Jeffrey Ullman on the National Benefit

Once a year, NICTA’s external advisory boards, called ISAG/IBAG (International {Scientific, Business} Advisory Group), hold a meeting. There are some well known people on this panel, including Jeffrey D. Ullman, who is one of, if not the, most cited computer scientists. At the most recent ISAG/IBAG, the NICTA executive sought some advice on the potential Read more about Jeffrey Ullman on the National Benefit[…]

Thanks for your help

To those who responded to my plea for help by leaving a comment or responding out-of-band, thank you very much. We’ve settled on a name for our application, purchased the corresponding domain names and filed a trade mark application. Will keep you posted as things evolve further. But just to give you an idea, we’ve Read more about Thanks for your help[…]

I need your help

Valued readers, would you be so kind as to lend 15 seconds of your time completing the following task for me, your humble host. I ask that, from among the five names below (which, for various reasons, all begin with the word “cite”), you choose the one name that you believe sounds the best. The Read more about I need your help[…]

NICTA Queensland gets more funding

In another piece of NICTA news, on Thursday Queensland Premier Anna Bligh announced that the state government will invest $10.05 million in NICTA’s Queensland Research Laboratory over the next four years. Here’s an interesting tidbit from the Australian IT news article: Technologies developed by NICTA’s Queensland facility are widely used by the state government. One Read more about NICTA Queensland gets more funding[…]

Startup: an explanation

It’s probably time to come clean about my recent spate of posts on startups, Ruby, Python and so on. Well, there are a few things about peer review and publishing in the realm of academia that I think could be better, so I tried to figure out an alternative process that retains the benefits and Read more about Startup: an explanation[…]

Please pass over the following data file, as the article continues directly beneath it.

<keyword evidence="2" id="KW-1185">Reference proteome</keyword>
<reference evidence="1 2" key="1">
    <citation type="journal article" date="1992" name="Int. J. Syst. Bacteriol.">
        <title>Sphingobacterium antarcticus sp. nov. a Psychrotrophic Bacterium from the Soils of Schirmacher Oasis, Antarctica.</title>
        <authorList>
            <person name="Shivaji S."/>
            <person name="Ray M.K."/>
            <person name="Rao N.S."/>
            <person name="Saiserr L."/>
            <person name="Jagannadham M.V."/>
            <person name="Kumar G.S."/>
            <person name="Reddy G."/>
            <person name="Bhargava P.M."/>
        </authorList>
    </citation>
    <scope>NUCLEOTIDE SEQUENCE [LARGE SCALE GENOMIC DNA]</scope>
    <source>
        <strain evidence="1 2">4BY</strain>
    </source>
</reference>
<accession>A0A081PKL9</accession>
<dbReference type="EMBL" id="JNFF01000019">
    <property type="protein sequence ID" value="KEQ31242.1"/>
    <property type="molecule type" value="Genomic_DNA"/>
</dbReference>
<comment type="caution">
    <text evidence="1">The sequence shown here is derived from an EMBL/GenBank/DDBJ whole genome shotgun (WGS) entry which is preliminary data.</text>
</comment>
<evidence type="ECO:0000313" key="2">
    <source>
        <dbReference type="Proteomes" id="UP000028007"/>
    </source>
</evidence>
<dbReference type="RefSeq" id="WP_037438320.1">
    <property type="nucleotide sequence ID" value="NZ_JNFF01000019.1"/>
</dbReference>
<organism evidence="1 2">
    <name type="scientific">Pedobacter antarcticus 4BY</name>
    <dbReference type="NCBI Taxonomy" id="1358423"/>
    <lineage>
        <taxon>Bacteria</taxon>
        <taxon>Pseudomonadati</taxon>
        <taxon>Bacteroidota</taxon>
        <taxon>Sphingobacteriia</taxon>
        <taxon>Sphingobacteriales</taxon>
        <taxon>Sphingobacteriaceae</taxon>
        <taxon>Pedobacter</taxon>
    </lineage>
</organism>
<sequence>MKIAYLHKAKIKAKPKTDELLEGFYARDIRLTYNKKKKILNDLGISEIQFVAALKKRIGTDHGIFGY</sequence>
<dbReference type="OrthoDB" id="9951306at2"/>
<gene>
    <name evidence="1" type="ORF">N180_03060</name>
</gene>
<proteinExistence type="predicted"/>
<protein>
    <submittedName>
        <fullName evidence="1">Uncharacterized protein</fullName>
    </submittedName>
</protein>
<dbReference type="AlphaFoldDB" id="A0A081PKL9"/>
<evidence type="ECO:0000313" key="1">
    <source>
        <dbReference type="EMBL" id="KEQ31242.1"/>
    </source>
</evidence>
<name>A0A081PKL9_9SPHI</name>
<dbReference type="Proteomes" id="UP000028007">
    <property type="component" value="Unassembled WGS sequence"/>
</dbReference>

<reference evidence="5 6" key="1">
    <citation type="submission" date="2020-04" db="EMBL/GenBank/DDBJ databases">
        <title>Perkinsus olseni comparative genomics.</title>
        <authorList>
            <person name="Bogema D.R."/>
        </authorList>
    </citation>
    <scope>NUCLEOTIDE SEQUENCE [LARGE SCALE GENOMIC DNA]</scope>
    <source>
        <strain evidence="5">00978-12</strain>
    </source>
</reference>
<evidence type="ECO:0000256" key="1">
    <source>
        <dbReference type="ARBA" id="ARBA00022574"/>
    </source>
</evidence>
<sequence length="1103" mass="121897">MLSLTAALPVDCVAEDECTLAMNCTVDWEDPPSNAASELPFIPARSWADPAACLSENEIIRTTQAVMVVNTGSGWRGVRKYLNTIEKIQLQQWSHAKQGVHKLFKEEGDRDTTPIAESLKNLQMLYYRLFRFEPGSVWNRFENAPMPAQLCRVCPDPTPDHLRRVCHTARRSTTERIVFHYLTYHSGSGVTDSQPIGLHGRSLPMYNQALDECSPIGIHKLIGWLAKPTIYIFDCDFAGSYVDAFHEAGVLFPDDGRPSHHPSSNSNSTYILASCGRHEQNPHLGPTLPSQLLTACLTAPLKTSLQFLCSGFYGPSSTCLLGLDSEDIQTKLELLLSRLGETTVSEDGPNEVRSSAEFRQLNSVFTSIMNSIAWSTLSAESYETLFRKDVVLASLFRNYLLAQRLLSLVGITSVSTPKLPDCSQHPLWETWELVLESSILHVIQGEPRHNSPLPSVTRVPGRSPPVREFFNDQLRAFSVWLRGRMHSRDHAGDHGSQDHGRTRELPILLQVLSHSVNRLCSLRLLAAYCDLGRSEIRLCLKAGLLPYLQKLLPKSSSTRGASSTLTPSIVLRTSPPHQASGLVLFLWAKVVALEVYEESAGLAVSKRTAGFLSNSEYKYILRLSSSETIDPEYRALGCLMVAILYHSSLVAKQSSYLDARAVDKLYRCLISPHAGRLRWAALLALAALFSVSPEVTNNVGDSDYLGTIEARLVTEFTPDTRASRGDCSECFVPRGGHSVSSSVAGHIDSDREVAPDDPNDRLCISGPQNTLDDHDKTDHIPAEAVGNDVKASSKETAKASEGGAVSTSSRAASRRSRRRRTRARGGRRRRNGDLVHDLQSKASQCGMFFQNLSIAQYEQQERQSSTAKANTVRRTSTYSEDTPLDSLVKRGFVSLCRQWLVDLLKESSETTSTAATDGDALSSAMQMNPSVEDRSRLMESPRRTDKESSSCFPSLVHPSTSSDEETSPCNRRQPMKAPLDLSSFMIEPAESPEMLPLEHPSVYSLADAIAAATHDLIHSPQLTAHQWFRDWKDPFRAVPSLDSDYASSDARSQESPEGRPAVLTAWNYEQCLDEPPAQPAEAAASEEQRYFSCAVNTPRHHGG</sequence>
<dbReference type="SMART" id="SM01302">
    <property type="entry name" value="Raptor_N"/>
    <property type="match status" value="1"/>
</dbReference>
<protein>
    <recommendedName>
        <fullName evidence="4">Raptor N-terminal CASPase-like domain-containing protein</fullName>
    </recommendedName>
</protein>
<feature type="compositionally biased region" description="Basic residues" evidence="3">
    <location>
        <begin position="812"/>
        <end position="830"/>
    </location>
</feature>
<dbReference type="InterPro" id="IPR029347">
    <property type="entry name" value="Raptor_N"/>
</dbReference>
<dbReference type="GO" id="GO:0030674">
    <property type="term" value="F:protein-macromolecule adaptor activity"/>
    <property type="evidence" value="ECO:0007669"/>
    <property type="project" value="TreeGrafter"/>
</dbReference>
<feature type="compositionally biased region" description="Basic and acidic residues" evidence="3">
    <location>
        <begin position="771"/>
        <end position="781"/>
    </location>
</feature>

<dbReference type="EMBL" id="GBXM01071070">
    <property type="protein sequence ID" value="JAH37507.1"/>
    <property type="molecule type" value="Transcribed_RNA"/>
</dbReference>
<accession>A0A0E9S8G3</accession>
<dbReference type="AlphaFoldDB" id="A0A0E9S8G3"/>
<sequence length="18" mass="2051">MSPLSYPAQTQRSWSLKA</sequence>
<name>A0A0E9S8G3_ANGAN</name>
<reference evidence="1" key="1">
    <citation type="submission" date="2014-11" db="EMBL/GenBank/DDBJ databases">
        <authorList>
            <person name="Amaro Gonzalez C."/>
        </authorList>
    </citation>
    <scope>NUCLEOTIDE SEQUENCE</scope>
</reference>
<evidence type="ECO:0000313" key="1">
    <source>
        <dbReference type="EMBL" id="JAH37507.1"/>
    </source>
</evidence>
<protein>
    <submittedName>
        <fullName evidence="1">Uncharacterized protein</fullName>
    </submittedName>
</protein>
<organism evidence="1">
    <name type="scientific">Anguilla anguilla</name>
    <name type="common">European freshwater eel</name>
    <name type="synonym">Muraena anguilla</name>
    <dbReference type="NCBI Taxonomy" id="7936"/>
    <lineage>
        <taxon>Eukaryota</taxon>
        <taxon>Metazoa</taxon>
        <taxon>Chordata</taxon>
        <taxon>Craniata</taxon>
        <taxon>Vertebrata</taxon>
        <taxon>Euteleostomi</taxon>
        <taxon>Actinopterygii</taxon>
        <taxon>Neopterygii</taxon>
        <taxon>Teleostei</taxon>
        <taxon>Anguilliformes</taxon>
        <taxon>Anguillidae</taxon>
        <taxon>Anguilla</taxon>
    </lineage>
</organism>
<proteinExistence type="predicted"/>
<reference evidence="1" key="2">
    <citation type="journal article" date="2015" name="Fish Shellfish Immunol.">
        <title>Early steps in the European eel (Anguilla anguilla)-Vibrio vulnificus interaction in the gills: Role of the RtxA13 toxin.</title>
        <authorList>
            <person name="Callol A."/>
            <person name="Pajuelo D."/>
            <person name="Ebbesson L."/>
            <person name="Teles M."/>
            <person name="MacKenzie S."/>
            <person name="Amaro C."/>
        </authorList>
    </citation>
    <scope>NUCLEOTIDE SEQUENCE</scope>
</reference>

Finding a human need

I’ve been reading over old ubicomp papers in preparation for a new project at NICTA. So it was that I found myself reading “Charting Past, Present, and Future Research in Ubiquitous Computing“, by Gregory Abowd and Elizabeth Mynatt (whom, incidentally, should surely be listed among those ubiquitous computing researchers who inspire me – particularly Abowd, Read more about Finding a human need[…]

Meeting of the minds

Enough politics. Back to a more wholesome topic… Here’s a photo of a dinner we held for Anind Dey at the Brasserie on the River a couple of weeks ago. The photo contains two of my previously mentioned ubiquitous computing inspirators. Clockwise from the top right we have Jaga Indulska, Anind Dey, Karen Henricksen (Robinson), Read more about Meeting of the minds[…]

Uncalculated threat: the stay-at-home generation

The excellent Paul Graham observes that the cost of getting a web startup off the ground is very low, and getting lower. Hence the proliferation of so-called Web 2.0 companies. He, like me, believes there’s still a lot of room for more web startups. Facebook, YouTube and company are only the beginning. Innovative minds will Read more about Uncalculated threat: the stay-at-home generation[…]